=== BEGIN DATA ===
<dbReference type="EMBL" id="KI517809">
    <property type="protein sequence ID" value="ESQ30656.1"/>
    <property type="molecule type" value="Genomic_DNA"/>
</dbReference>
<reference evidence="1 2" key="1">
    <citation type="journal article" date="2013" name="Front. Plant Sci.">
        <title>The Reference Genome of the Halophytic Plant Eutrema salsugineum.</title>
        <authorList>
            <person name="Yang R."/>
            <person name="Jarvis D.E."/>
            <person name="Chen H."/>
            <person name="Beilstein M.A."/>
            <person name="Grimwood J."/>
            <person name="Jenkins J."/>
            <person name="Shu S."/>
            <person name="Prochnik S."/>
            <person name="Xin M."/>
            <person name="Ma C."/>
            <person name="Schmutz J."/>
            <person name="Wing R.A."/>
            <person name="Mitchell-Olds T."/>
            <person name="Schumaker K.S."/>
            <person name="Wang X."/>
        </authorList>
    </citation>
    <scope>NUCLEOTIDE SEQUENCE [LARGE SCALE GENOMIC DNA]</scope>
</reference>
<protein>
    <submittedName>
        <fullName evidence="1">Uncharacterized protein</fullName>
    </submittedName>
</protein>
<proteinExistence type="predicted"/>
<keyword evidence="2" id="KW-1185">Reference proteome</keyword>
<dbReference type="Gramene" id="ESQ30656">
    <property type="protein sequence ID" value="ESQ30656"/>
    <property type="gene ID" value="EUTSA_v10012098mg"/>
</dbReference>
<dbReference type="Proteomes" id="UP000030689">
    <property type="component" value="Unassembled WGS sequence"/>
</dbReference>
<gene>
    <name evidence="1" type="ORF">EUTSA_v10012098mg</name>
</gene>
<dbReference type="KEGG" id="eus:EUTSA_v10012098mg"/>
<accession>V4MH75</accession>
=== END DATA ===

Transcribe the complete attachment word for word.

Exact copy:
<dbReference type="EMBL" id="KI517809">
    <property type="protein sequence ID" value="ESQ30656.1"/>
    <property type="molecule type" value="Genomic_DNA"/>
</dbReference>
<reference evidence="1 2" key="1">
    <citation type="journal article" date="2013" name="Front. Plant Sci.">
        <title>The Reference Genome of the Halophytic Plant Eutrema salsugineum.</title>
        <authorList>
            <person name="Yang R."/>
            <person name="Jarvis D.E."/>
            <person name="Chen H."/>
            <person name="Beilstein M.A."/>
            <person name="Grimwood J."/>
            <person name="Jenkins J."/>
            <person name="Shu S."/>
            <person name="Prochnik S."/>
            <person name="Xin M."/>
            <person name="Ma C."/>
            <person name="Schmutz J."/>
            <person name="Wing R.A."/>
            <person name="Mitchell-Olds T."/>
            <person name="Schumaker K.S."/>
            <person name="Wang X."/>
        </authorList>
    </citation>
    <scope>NUCLEOTIDE SEQUENCE [LARGE SCALE GENOMIC DNA]</scope>
</reference>
<protein>
    <submittedName>
        <fullName evidence="1">Uncharacterized protein</fullName>
    </submittedName>
</protein>
<proteinExistence type="predicted"/>
<keyword evidence="2" id="KW-1185">Reference proteome</keyword>
<dbReference type="Gramene" id="ESQ30656">
    <property type="protein sequence ID" value="ESQ30656"/>
    <property type="gene ID" value="EUTSA_v10012098mg"/>
</dbReference>
<dbReference type="Proteomes" id="UP000030689">
    <property type="component" value="Unassembled WGS sequence"/>
</dbReference>
<gene>
    <name evidence="1" type="ORF">EUTSA_v10012098mg</name>
</gene>
<dbReference type="KEGG" id="eus:EUTSA_v10012098mg"/>
<accession>V4MH75</accession>